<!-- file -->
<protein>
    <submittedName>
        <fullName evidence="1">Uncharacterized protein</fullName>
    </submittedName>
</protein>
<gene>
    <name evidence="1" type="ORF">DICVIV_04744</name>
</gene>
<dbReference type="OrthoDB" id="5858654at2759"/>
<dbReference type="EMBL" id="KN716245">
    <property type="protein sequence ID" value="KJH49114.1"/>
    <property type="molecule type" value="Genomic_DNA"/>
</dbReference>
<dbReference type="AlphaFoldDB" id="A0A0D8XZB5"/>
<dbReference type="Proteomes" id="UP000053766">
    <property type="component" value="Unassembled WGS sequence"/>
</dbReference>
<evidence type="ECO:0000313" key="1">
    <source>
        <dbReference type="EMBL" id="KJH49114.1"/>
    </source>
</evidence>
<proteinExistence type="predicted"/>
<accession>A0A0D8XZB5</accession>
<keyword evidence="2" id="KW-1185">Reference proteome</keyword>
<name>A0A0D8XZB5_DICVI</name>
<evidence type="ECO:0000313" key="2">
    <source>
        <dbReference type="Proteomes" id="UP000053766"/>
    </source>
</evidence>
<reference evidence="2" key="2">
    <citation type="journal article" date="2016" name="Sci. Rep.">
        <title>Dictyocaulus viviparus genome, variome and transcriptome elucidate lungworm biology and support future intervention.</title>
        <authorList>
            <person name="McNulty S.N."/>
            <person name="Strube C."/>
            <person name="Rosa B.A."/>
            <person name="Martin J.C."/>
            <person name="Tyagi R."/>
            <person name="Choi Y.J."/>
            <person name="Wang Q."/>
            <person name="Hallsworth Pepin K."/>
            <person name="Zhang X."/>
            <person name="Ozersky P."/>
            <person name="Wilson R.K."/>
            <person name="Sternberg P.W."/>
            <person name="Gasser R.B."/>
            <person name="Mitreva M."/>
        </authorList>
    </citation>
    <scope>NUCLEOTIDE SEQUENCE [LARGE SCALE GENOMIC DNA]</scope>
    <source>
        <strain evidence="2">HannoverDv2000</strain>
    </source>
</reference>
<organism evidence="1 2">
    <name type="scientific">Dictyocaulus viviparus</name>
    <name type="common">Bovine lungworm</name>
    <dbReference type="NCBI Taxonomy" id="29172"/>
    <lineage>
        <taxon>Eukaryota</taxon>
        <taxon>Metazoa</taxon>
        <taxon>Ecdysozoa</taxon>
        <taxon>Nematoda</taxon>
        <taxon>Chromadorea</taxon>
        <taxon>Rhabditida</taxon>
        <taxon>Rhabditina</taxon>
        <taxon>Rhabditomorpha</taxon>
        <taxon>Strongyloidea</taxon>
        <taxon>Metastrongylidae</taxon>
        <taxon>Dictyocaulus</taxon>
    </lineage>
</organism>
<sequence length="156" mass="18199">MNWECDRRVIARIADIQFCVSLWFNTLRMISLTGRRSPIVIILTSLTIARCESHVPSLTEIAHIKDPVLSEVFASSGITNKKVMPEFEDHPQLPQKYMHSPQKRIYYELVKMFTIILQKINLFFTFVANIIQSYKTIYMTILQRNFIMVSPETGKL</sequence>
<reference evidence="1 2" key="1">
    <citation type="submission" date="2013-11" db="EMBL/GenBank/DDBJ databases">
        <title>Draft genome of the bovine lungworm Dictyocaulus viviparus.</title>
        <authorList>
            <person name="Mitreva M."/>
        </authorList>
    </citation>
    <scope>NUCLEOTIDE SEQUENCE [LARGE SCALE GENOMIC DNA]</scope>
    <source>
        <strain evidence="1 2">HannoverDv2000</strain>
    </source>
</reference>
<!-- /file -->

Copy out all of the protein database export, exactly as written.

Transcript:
<protein>
    <submittedName>
        <fullName evidence="1">Uncharacterized protein</fullName>
    </submittedName>
</protein>
<gene>
    <name evidence="1" type="ORF">DICVIV_04744</name>
</gene>
<dbReference type="OrthoDB" id="5858654at2759"/>
<dbReference type="EMBL" id="KN716245">
    <property type="protein sequence ID" value="KJH49114.1"/>
    <property type="molecule type" value="Genomic_DNA"/>
</dbReference>
<dbReference type="AlphaFoldDB" id="A0A0D8XZB5"/>
<dbReference type="Proteomes" id="UP000053766">
    <property type="component" value="Unassembled WGS sequence"/>
</dbReference>
<evidence type="ECO:0000313" key="1">
    <source>
        <dbReference type="EMBL" id="KJH49114.1"/>
    </source>
</evidence>
<proteinExistence type="predicted"/>
<accession>A0A0D8XZB5</accession>
<keyword evidence="2" id="KW-1185">Reference proteome</keyword>
<name>A0A0D8XZB5_DICVI</name>
<evidence type="ECO:0000313" key="2">
    <source>
        <dbReference type="Proteomes" id="UP000053766"/>
    </source>
</evidence>
<reference evidence="2" key="2">
    <citation type="journal article" date="2016" name="Sci. Rep.">
        <title>Dictyocaulus viviparus genome, variome and transcriptome elucidate lungworm biology and support future intervention.</title>
        <authorList>
            <person name="McNulty S.N."/>
            <person name="Strube C."/>
            <person name="Rosa B.A."/>
            <person name="Martin J.C."/>
            <person name="Tyagi R."/>
            <person name="Choi Y.J."/>
            <person name="Wang Q."/>
            <person name="Hallsworth Pepin K."/>
            <person name="Zhang X."/>
            <person name="Ozersky P."/>
            <person name="Wilson R.K."/>
            <person name="Sternberg P.W."/>
            <person name="Gasser R.B."/>
            <person name="Mitreva M."/>
        </authorList>
    </citation>
    <scope>NUCLEOTIDE SEQUENCE [LARGE SCALE GENOMIC DNA]</scope>
    <source>
        <strain evidence="2">HannoverDv2000</strain>
    </source>
</reference>
<organism evidence="1 2">
    <name type="scientific">Dictyocaulus viviparus</name>
    <name type="common">Bovine lungworm</name>
    <dbReference type="NCBI Taxonomy" id="29172"/>
    <lineage>
        <taxon>Eukaryota</taxon>
        <taxon>Metazoa</taxon>
        <taxon>Ecdysozoa</taxon>
        <taxon>Nematoda</taxon>
        <taxon>Chromadorea</taxon>
        <taxon>Rhabditida</taxon>
        <taxon>Rhabditina</taxon>
        <taxon>Rhabditomorpha</taxon>
        <taxon>Strongyloidea</taxon>
        <taxon>Metastrongylidae</taxon>
        <taxon>Dictyocaulus</taxon>
    </lineage>
</organism>
<sequence length="156" mass="18199">MNWECDRRVIARIADIQFCVSLWFNTLRMISLTGRRSPIVIILTSLTIARCESHVPSLTEIAHIKDPVLSEVFASSGITNKKVMPEFEDHPQLPQKYMHSPQKRIYYELVKMFTIILQKINLFFTFVANIIQSYKTIYMTILQRNFIMVSPETGKL</sequence>
<reference evidence="1 2" key="1">
    <citation type="submission" date="2013-11" db="EMBL/GenBank/DDBJ databases">
        <title>Draft genome of the bovine lungworm Dictyocaulus viviparus.</title>
        <authorList>
            <person name="Mitreva M."/>
        </authorList>
    </citation>
    <scope>NUCLEOTIDE SEQUENCE [LARGE SCALE GENOMIC DNA]</scope>
    <source>
        <strain evidence="1 2">HannoverDv2000</strain>
    </source>
</reference>